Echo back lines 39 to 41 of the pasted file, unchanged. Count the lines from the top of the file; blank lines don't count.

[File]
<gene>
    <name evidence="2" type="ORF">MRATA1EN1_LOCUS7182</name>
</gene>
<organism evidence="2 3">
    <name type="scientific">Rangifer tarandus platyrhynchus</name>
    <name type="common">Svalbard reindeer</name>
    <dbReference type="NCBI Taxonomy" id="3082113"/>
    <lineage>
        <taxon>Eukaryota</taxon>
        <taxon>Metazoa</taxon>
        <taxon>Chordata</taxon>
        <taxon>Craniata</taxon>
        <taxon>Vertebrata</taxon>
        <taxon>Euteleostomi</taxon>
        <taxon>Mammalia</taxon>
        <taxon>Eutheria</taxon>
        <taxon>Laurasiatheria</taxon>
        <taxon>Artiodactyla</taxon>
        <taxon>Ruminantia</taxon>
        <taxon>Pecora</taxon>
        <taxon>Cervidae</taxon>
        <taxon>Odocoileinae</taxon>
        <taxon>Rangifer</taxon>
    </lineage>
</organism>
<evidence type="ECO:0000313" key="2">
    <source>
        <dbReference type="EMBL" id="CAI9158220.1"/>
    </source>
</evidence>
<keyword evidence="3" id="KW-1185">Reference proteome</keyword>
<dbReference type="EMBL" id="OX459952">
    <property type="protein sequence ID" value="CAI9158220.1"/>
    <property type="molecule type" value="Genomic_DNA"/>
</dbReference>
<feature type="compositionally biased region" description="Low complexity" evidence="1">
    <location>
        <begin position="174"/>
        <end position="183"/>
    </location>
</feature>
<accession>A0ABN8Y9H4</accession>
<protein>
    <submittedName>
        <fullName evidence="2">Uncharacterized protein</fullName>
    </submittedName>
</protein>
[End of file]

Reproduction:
        <end position="183"/>
    </location>
</feature>